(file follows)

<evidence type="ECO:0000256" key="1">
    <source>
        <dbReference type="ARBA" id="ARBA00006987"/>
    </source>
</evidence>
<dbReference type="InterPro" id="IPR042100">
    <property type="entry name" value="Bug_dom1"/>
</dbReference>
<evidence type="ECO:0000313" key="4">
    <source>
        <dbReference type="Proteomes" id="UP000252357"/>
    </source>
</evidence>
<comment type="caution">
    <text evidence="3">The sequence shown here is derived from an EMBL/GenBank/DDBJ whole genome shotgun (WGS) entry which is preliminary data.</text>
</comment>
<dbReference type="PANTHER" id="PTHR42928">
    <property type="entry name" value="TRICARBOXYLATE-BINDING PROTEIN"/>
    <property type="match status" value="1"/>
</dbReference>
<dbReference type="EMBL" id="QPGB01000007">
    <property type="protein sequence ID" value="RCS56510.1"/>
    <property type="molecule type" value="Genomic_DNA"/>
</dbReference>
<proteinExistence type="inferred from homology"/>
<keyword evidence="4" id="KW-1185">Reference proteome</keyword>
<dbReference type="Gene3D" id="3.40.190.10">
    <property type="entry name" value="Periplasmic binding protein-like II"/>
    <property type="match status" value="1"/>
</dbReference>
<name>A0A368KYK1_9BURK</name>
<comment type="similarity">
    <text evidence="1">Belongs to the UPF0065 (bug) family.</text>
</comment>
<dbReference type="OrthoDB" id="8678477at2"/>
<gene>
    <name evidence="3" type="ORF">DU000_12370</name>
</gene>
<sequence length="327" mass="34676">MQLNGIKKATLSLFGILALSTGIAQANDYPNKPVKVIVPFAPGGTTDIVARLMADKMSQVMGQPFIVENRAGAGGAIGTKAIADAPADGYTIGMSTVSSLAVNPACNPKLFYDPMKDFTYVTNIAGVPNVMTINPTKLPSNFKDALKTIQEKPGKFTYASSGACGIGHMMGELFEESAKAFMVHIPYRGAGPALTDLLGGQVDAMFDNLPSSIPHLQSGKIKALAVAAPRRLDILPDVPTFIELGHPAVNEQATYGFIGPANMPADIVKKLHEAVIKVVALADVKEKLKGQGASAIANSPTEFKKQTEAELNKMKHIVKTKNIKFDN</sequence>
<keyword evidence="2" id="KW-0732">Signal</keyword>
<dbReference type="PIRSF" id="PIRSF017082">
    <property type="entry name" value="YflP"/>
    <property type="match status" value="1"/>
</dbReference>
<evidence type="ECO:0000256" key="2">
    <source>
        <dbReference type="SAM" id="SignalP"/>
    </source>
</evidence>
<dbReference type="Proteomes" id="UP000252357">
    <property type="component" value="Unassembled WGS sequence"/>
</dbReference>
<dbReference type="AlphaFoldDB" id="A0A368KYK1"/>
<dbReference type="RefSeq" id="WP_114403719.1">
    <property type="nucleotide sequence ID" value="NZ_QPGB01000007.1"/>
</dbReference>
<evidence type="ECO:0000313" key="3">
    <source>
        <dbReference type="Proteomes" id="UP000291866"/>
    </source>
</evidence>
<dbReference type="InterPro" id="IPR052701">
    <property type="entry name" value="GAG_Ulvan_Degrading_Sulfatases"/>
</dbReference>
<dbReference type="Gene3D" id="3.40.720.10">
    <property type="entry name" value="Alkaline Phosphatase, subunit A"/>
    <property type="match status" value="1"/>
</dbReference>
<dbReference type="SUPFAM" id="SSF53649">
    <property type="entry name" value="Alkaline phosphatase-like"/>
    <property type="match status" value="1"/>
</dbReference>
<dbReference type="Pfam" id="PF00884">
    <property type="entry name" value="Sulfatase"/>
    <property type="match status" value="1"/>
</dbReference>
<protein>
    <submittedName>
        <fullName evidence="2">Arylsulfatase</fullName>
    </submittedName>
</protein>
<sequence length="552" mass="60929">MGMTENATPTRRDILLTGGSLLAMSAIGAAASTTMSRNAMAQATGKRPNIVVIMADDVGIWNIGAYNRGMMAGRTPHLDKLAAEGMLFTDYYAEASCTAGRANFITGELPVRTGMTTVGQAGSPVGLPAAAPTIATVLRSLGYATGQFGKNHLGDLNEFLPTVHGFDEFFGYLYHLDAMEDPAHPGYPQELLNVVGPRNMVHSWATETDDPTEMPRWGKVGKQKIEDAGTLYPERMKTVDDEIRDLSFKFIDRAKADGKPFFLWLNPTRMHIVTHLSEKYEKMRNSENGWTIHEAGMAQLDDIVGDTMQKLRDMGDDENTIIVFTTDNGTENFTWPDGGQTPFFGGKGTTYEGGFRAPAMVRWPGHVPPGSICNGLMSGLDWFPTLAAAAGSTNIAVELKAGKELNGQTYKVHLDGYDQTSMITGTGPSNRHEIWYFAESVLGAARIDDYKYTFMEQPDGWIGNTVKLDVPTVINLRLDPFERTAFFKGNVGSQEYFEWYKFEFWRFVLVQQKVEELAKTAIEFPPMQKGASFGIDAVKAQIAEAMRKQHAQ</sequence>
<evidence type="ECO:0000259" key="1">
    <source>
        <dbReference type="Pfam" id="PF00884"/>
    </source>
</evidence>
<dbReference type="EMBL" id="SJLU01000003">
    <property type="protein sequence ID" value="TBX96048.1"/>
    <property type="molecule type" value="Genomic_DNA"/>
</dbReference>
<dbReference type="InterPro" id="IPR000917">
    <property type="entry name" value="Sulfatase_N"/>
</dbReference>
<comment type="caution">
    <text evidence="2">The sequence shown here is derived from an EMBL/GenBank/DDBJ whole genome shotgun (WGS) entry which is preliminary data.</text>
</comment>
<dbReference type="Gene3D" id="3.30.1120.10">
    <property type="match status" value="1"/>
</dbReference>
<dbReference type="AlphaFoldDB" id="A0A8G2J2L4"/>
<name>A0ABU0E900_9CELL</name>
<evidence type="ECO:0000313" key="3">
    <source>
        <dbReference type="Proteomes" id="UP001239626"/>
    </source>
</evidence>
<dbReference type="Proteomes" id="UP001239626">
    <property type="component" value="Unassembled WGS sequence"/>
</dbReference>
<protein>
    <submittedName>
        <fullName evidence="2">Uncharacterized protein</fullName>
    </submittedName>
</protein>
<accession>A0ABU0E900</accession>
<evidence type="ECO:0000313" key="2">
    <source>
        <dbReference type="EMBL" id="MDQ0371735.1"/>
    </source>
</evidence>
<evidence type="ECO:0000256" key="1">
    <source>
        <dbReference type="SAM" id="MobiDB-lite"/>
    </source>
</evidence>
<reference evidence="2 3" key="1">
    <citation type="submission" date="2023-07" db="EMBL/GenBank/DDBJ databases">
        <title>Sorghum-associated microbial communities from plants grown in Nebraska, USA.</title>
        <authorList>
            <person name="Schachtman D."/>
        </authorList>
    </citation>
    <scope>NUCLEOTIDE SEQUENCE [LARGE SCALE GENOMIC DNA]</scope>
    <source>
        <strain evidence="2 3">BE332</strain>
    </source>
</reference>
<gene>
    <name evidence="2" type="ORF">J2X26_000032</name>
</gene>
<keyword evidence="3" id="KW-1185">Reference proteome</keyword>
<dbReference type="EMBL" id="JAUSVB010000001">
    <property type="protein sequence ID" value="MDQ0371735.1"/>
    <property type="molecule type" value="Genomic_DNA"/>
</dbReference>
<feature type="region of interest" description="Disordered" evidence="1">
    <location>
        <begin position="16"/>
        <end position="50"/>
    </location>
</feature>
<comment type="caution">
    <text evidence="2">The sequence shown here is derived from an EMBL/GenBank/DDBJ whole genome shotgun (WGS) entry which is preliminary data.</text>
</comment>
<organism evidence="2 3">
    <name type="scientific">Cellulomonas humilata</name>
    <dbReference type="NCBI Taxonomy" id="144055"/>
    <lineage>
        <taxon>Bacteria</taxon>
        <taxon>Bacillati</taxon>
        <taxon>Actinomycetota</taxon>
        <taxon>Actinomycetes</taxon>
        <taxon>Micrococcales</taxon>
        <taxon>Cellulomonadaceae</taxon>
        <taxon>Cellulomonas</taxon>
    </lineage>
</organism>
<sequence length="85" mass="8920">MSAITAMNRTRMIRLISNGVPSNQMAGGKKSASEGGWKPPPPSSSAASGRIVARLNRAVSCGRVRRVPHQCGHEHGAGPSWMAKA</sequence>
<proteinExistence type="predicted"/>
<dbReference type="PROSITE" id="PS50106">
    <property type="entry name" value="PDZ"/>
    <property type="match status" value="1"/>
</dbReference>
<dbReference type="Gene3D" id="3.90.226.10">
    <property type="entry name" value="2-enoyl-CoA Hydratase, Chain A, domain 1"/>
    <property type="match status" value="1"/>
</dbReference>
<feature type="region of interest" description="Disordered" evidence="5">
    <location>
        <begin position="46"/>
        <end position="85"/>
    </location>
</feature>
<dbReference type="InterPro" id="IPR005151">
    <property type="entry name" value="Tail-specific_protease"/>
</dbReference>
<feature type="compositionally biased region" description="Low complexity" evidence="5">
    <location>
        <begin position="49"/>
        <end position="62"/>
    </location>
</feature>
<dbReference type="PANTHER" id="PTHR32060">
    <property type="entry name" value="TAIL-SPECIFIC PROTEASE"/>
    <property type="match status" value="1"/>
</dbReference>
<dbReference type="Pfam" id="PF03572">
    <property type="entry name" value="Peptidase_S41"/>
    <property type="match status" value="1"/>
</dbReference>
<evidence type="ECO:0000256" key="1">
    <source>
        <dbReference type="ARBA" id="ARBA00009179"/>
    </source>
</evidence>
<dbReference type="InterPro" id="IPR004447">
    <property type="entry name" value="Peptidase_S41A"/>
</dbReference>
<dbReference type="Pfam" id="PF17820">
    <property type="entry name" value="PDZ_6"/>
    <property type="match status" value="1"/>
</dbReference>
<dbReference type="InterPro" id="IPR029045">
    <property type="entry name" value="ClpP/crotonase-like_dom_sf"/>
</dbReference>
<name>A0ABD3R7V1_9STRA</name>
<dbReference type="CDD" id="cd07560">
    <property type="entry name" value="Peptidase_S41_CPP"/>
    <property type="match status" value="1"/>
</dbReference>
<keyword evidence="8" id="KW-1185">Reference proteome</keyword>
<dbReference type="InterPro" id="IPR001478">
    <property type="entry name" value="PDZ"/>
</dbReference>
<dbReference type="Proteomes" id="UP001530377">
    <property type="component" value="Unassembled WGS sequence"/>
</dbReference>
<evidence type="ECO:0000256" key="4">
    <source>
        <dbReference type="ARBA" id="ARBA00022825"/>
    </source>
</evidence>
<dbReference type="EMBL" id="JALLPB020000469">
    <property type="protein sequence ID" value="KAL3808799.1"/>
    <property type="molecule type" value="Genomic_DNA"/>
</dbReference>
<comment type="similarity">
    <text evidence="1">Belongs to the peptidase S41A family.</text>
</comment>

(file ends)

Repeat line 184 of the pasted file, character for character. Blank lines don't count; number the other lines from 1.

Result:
</feature>